The Thorpes are proving to be a bother. While they are, at least, an acquaintance for Catherine to have in Bath, I’m thinking their motives are not for friendship and kindness but are instead self-focused. And is it just me, or does it seem odd that Catherine’ s brother, James, is staying with the Thorpes instead of spending time or lodging with Catherine? (I know he’s obviously infatuated with Isabelle, but still…)

Now for my even more random thoughts. In chapter 5, there is mention of the Crescent (I think referring to this popular Royal Crescent area). And, in chapter 11, we see mention of a castle and other place names. My question is this: did people of that era get excited about mentions of familiar places like I think we do today? Totally random, but I’d like to think they appreciated Austen including them and maybe thought: “oh, I’ve been there!”

Questions

1. Is Isabella a friend or a “frenemy“? Do you think there’s the seed of a genuine friendship between her and Catherine, or is Isabella only loyal to her own ambitions?

First impressions made me think she would be somewhat of a friend, but now I’m leaning towards frenemy. She is not sincere in her attentions toward Catherine (like ignoring her to talk with James Morland, etc.), and I think Catherine is just a means to get to James. Or, Isabelle is treating Catherine as a friend because she has no better acquaintance to spend time with. Poor Catherine! It makes me feel for her and wish she was not so trusting of Isabelle (because she is so innocent, I don’t think she comprehends the deceit or insincerity of the Thorpes).

2. Let’s talk about John Thorpe, whose presence is obviously a problem! How would you advise Catherine in her interactions with Mr. Thorpe?

Run. Away. Now. hehe 😉

All he talks about are his carriage, horses, and money. Really, Catherine doesn’t need to associate with him beyond acquaintance. Like I’ve said, he and his sister seem very self-centered and I don’t think they will be a good influence or example for Catherine.

3. Do you agree with Mr. Tilney’s comparisons between dancing and marriage? And do you consider dancing an important component of romance?

His comparisons are so interesting! I had not thought of connecting the two in quite that way. It’s definitely a passage to come back to and consider after the book’s over. As for the second question, I have to agree with Kara. I don’t consider it a priority today. For the Regency era, I’m sure it was an important part of a social relationship for many couples–  I will defer to another Austen heroine, Elizabeth Bennet, in suggesting that dancing is the best way to encourage affection.

Head over to Amber’s Week 2 post for everyone’s answers/links to other posts & to enter the fun GIVEAWAY !

Northanger Abbey by Jane Austen: Read-Along Week 1

I’m participating in the March Read-Along of Northanger Abbey hosted by Amber over at Seasons of HumilitySo far, we’ve made it through the first few chapters with ease! This is a discussion post for Week 1 which covers the very beginning: chapters 1-3.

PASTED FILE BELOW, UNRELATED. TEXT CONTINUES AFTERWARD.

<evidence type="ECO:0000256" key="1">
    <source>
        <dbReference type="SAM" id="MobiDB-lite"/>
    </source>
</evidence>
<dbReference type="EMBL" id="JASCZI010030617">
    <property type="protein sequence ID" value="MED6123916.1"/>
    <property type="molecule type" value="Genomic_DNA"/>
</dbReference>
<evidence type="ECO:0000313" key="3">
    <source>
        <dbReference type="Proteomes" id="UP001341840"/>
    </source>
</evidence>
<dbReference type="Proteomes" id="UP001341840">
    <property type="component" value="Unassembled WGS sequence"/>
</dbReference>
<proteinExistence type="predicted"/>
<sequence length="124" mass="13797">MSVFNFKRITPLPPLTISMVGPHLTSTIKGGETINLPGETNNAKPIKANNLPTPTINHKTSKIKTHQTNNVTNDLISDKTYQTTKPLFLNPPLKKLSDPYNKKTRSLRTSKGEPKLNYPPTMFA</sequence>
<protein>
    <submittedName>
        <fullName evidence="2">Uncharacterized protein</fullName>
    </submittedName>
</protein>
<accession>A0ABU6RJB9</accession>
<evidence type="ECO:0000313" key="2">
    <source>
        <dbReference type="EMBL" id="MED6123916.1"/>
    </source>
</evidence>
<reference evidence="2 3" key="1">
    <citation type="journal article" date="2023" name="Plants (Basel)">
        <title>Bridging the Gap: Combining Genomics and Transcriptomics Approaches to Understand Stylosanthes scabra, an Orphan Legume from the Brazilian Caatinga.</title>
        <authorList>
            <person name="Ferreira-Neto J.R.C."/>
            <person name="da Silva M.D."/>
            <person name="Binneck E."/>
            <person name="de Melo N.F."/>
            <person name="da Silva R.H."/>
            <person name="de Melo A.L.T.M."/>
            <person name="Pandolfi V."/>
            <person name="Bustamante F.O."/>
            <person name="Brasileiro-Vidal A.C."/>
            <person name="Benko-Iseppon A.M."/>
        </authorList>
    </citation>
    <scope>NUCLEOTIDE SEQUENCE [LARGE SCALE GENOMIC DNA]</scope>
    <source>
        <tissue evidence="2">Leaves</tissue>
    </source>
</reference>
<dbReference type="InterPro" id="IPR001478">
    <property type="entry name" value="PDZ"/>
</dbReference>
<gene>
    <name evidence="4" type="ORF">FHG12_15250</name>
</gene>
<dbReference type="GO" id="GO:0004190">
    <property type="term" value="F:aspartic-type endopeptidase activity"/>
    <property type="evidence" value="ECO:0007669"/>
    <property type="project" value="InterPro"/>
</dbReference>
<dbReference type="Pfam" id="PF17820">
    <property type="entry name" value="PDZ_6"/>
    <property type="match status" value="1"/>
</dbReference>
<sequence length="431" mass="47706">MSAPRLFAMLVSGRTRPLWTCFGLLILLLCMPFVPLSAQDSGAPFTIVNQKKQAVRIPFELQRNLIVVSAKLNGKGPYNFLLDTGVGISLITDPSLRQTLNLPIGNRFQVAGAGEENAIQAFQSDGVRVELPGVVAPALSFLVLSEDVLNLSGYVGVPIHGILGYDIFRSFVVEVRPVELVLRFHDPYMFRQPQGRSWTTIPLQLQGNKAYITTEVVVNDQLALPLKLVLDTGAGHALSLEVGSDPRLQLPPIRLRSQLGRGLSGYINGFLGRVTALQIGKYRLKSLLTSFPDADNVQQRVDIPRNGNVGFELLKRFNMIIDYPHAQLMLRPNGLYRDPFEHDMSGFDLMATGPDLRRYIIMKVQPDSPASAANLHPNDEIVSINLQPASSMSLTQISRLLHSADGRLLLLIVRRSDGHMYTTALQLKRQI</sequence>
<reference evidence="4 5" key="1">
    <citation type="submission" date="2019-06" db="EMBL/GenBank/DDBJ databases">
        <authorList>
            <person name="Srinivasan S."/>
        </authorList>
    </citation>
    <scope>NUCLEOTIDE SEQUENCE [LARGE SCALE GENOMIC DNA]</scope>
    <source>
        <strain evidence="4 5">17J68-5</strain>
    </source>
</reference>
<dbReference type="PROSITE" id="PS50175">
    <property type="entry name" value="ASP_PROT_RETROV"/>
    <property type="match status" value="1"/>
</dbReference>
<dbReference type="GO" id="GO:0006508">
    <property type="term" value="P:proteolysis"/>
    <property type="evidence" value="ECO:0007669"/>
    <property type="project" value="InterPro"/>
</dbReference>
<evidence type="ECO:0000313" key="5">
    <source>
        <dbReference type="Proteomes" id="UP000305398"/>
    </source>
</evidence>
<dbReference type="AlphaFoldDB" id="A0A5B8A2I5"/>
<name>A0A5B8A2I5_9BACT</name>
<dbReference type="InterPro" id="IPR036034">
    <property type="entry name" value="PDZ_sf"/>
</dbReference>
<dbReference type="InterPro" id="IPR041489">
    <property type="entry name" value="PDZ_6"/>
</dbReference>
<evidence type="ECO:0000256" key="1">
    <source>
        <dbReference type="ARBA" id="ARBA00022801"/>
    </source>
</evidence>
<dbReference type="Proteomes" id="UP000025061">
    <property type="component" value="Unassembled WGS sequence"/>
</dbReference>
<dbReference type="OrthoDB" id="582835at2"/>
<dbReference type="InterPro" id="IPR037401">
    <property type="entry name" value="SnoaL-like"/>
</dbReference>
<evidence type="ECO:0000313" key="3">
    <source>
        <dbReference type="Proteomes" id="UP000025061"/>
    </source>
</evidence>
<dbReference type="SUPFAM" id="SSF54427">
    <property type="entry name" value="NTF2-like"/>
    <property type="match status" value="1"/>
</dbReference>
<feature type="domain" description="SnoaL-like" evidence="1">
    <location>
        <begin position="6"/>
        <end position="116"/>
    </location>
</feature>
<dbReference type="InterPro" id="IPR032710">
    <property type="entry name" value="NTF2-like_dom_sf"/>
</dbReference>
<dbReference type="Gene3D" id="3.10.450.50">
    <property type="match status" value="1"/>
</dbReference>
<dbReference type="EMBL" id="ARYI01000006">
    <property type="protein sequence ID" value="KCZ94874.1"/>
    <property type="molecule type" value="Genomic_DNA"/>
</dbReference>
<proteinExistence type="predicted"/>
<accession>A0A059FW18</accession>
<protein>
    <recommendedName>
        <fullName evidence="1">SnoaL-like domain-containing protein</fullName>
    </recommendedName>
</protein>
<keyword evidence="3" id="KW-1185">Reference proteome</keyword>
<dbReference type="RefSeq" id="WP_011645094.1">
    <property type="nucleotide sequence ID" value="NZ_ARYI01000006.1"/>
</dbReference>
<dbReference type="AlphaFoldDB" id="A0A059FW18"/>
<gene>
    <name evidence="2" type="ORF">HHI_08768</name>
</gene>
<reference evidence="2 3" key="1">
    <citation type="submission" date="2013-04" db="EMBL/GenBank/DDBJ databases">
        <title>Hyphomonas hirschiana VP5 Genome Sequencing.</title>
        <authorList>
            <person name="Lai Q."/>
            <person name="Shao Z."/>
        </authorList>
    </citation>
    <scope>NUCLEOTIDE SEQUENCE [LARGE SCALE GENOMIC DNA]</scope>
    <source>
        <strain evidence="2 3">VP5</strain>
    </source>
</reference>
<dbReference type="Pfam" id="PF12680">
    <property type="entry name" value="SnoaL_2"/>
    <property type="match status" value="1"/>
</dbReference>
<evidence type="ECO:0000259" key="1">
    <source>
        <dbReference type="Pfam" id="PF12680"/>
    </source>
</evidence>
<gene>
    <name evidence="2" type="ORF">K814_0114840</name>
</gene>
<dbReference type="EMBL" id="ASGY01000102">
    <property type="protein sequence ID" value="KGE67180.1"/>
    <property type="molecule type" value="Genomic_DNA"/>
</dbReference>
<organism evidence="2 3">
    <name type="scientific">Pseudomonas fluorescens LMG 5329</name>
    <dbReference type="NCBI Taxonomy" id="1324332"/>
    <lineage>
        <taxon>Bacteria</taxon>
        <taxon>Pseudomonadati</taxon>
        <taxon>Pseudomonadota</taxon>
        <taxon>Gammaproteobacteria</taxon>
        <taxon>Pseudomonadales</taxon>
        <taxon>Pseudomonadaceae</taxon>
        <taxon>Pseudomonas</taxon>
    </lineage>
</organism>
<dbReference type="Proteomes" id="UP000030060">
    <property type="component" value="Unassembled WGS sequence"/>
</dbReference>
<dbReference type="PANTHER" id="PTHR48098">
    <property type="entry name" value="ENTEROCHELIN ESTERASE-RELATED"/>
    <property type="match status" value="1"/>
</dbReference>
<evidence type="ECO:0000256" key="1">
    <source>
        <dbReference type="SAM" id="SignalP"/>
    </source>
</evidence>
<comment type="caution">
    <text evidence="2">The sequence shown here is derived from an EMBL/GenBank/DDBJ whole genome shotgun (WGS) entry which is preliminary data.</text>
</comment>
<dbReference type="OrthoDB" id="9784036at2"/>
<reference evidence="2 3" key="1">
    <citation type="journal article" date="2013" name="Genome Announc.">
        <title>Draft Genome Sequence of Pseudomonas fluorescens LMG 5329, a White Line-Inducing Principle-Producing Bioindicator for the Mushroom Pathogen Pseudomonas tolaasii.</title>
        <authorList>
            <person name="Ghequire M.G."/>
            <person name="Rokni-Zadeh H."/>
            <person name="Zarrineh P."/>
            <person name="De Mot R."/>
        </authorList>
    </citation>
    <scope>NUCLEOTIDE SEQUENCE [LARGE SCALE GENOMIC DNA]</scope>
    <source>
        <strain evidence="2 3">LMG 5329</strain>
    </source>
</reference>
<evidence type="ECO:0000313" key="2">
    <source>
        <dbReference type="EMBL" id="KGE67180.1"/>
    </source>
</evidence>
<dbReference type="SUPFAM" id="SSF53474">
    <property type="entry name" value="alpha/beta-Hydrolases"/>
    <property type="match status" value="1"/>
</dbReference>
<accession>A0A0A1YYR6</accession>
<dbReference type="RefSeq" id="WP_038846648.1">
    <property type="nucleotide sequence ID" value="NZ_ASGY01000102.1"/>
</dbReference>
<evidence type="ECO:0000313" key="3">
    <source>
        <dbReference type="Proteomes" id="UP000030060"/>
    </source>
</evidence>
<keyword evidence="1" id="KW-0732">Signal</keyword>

Northanger Abbey Read-Along Graphic 2016 (2)

Discussion Format: One favorite quote, some general impressions, and three questions for each week’s reading.

Favorite Quote

As for admiration, it was always very welcome when it came, but she did not depend on it. -Chapter 2, of Catherine

General Impressions

I’m impressed with the narrative voice of the story! The “omniscient” perspective of the writer addressing the reader in telling of Catherine is so humorous and witty! I’m also impressed with how different this story is from more well known Austen works. She really was a great author!

Questions

1. What do you find most endearing about Catherine’s character? Do you consider her to be good heroine material?

So far, I appreciate her innocence and what seems to be a kind demeanor. We don’t know much about her personality yet, but I think that will be revealed. I do think she will make a good heroine — after all, the “writer” has declared her to be the cheerful heroine of the story 🙂 .

2. What are your first impressions of Mr. and Mrs. Allen? What sort of impact do they have on Catherine?

Mrs. Allen has been hinted to be distressing to Catherine later. This made me think of her as an antagonistic woman like Austen seems to always include (like Lady Catherine in Pride & Prejudice or Lady Russell in Persuasion). Right now, they have offered Catherine a great opportunity, but they have a great deal of control over her situation and schedule. We’ll see if this proves a good thing.

3. Has Mr. Tilney already stolen your heart, or are you still forming your opinion of his character? Which of his positive or negative qualities stand out to you most? Do you consider him to be good hero material?

I’m still forming my opinions, though his first impression was close to perfect ;). His wit and kindness stand out the most, especially in his handling of Mrs. Allen and her muslin musings. From the movie adaptation and other readings, I know him to be a unique Austen hero because of his positive nature and general demeanor, so I’m excited to see how this is carried out in the book.

 

Well, there’s my thought process! Head over to Amber’s Week 1 post for everyone’s answers/links to other posts & to enter the fun GIVEAWAY !